8 years ago

Volume 9 Issue 3 - November 2003

  • Text
  • November
  • Toronto
  • Jazz
  • Theatre
  • December
  • Symphony
  • Musical
  • Arts
  • Composer
  • Choir

presided over the Golden

presided over the Golden Age of English music. The Toronto Chamber Choir presents a concert "Long Live Fair Oriana!". (Nov 8) which features popular madrigals written in the Queen's honour from The Triumphs of Orian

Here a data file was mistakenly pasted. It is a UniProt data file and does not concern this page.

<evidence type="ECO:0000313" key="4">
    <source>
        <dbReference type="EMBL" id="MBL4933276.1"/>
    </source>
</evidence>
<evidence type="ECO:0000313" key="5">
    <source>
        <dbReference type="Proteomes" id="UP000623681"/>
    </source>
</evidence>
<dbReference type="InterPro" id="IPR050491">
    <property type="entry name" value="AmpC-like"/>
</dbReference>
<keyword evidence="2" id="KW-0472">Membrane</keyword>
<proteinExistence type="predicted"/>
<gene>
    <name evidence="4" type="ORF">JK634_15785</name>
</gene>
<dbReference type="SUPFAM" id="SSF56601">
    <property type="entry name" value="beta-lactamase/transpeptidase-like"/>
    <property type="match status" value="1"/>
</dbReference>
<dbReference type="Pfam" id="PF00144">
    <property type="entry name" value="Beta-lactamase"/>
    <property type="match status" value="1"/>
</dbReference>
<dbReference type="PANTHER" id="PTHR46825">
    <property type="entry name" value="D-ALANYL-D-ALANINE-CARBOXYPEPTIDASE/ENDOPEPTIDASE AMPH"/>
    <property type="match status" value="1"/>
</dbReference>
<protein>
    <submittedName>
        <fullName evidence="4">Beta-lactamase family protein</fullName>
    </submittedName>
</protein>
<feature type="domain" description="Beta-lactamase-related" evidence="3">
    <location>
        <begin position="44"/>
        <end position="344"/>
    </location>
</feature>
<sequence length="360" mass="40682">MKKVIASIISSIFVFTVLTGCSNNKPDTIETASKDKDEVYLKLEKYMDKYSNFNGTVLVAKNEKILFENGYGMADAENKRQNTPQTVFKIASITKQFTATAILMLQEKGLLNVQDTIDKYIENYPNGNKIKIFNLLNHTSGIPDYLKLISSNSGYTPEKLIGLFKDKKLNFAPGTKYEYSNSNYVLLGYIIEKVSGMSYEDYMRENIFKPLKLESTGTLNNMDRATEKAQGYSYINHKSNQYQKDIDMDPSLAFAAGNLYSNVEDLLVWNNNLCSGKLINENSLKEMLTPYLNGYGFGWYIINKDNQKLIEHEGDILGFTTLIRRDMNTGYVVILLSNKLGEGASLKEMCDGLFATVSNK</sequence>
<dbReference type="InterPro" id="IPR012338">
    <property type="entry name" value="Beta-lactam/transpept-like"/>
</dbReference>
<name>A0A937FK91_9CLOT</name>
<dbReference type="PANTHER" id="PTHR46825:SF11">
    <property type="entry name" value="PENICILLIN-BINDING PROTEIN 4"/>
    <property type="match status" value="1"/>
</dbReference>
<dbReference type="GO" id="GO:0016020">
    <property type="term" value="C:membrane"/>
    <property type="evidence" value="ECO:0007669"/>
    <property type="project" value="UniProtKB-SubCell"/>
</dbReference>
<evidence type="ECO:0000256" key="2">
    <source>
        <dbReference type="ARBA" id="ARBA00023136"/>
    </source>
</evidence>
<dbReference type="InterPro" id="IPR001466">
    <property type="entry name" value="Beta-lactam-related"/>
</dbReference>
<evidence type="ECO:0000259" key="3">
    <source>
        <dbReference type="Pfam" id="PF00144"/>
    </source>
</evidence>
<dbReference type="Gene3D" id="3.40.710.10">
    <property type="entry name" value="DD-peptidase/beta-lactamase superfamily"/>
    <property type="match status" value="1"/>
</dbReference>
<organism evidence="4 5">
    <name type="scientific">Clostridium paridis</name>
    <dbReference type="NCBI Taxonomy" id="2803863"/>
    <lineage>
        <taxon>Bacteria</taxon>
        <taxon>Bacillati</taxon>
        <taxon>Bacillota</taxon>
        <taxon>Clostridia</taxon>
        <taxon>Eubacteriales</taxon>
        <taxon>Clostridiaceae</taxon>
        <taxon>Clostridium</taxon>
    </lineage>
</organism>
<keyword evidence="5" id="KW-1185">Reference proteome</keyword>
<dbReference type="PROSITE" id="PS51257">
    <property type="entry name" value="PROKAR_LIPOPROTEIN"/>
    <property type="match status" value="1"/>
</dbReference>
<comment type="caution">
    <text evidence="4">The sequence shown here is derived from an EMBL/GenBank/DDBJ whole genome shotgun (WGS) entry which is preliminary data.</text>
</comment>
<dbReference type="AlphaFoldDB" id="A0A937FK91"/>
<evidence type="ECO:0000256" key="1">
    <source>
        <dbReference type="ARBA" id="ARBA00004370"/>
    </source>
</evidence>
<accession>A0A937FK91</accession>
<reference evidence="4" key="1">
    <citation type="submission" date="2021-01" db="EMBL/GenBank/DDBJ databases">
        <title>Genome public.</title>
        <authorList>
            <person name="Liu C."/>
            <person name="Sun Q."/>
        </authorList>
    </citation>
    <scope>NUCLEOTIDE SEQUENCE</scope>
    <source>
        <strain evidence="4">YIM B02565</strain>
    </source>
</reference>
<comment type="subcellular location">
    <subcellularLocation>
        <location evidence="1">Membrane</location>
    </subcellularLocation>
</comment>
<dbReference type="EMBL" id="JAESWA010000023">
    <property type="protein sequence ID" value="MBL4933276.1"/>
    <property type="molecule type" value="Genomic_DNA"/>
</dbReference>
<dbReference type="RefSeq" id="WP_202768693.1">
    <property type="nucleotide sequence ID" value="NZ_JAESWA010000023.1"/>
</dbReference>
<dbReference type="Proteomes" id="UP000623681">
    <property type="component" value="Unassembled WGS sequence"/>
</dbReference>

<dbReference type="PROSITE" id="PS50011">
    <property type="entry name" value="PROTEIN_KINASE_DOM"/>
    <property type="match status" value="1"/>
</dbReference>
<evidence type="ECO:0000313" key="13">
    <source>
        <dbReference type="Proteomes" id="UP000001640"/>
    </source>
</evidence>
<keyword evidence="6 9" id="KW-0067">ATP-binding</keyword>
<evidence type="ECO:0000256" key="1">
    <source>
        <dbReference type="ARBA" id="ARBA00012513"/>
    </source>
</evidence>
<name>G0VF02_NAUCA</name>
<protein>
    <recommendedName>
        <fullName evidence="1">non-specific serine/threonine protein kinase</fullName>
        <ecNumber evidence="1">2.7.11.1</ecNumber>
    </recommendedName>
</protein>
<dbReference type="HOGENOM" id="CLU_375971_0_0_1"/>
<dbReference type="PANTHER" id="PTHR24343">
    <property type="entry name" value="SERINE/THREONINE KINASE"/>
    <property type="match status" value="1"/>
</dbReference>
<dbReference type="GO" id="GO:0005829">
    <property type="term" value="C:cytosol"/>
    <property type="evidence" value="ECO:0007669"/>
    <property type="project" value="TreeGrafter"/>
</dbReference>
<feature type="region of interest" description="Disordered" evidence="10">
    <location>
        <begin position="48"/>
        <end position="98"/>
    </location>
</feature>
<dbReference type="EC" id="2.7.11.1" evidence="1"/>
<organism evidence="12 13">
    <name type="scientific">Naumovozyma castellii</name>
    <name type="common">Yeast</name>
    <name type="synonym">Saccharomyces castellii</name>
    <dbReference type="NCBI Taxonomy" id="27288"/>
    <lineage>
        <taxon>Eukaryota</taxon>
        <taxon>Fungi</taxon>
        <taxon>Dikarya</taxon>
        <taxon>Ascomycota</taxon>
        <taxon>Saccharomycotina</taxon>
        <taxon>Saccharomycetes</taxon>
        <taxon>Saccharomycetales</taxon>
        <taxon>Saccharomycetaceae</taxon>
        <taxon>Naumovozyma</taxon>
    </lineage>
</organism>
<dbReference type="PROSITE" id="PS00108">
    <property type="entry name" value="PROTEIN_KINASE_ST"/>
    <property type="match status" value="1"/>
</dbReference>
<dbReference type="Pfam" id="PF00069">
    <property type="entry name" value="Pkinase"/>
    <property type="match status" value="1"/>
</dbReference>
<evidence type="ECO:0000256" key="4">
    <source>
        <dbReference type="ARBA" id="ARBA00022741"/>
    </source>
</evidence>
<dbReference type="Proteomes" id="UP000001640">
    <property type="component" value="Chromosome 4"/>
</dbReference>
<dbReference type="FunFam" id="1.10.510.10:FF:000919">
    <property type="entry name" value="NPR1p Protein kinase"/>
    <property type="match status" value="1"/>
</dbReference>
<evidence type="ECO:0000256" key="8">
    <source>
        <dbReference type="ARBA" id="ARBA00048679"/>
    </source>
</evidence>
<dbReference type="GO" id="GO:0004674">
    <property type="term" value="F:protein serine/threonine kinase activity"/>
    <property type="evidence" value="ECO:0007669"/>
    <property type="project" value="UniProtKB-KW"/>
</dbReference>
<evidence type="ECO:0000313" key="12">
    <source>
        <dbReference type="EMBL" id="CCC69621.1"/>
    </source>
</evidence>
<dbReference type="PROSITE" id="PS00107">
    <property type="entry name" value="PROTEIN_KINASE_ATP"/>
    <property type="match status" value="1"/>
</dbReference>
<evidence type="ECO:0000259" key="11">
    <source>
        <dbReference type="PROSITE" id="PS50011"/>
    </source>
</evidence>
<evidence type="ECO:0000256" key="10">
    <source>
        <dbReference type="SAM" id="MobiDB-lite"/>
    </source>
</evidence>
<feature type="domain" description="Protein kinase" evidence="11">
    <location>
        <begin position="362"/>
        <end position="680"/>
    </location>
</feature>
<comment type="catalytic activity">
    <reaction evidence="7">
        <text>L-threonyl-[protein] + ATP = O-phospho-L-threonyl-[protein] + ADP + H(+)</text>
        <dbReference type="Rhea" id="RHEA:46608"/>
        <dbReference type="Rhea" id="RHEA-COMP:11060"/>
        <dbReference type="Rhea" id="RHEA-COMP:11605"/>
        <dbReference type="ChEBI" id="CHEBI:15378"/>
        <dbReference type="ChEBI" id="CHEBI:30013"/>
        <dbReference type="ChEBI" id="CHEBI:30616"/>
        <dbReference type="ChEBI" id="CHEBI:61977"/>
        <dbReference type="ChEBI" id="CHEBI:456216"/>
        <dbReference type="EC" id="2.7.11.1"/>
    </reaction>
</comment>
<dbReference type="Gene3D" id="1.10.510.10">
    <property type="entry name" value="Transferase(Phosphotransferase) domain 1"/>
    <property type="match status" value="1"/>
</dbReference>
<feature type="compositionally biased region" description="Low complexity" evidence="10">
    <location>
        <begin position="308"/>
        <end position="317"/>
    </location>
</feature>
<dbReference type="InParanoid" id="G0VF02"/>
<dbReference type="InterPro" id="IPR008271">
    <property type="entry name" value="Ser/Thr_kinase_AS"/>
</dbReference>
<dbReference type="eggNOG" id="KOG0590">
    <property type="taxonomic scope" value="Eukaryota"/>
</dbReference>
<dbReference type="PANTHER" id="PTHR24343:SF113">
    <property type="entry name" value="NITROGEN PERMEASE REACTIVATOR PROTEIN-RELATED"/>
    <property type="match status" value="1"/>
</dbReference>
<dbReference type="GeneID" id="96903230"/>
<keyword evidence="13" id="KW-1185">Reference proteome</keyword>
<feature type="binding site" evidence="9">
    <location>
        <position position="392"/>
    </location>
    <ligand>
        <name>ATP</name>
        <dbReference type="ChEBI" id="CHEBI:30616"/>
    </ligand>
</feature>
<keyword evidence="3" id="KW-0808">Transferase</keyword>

(the year before Mendelssohn's death). The Toronto Mendelssohn Choir gives a performance of Elijah on November 5. Canada's veteran bass-baritone Gary Relyea inhabits the title role, as he has on so many occasions across· the country. With his commanding presence and stentorian sound, Relyea provides a solid centre around which the choir, orchestra and other soloists can revolve. A little more Estonian Philharmonic Chamber Choir than a century after Mendelssohn gave us Elijah, Two significant cop.certs take place Benjamin Britten wrote a powerful setting of the text of the Requi­ featuring performances of Harry on the same night (Novembed5) em Mass interspersed with antiwar poetry by poet Wilfrid Owen, Lydia Adams conducting) and a Somers' Gloria (Amadeus Choir, who was killed at the age of 25, new piece by Laryssa Kuzmenko one week before ihe epd of World (Vesnivka Choir, Toronto War I. Britten's "War Requiem" Ukrainian Male Chamber . was given its premiere at the reconsecration of Coventry Cathedral Kuzmenko's piece is entitled Choir, Gary Kulesha conducting). in 1962 at what must have been a "1933" and is in memory of the tremendously moving occasion. famine-genodde in the Ukraine in Howard Dyck will conduct a 1933. troupe of musicians from the Kitchener-Waterloo area in a performance of the work at Roy Thomson people sing not only to express joy In many cultures in the world, Hall on Remembrance Day (November 11). Britten's theme was to grief and anguish, as well. The and happiness, but to give voice reconciliation and "the pity of war" themes of many of these concerts and his message is as pertinent and are not pleasant, but we know surely that art is more - much more - poignant today as it was 41 years ago. than entertainment, more than revenue-generating for the hotel and The month of November begins restaurant business, more than with performances on the 1st and something to clap along to. At our 2nd of Ruth.Fazal's new "Oratorio Terezin", using biblical texts horror and grief, art can take us time of greatest need, calamity, and poetry by the children detained by the hand and give us succour, and eventually slaughtered at a concentration camp in Czechoslovakia. the mind with ever new and in­ comfort and hope. "Two things fill creasing wonder and awe", wrote Soundstreams Canada continues the 18th century philosopher Imits tradition of bringing in fine choirs · manuel Kant, "the starry heaven this month, with two performanc- above me and the moral law withes (November 7 and 9) by the re- in me". I would add to that "the nowned Estonian Philharmonic power of human voices joined to­ Chamber Choir and their conductor Paul Hillier. Focussing on new music, the choir will collaborate with the Elmer Iseler Singers in the second program. NOVEMBER 1 - DECEMBER 7 2003 gether to make music". Bravo, Toronto. What an impressive line-up of choral concerts. La.rry Beckwith can be reached via WWW. THEWHOLENOTE .COM I Tho O..lw~ Children·~ Choir The O~alt Children's Choir 2003-2004 Concert Season Celebrating 10 Years A Boy Was Born Special Guests: The lseler Singers Friday, December 12, 2003, 7:30 p.m. Saturday, December 13, 2003, 7:30 p.m. St. John's United Church, Oakville Annual Christmas Carol Sing Pron•1•1h to the Kerr Street Ministries Sunday, December 21, 2003, 3:00 p.m. Saturday, December 22, 2003, 2:00 p.m. The Meeting Place, Oakville ,. •· A Tenth Anniversary Celebration Sp1•ci11/ G1t

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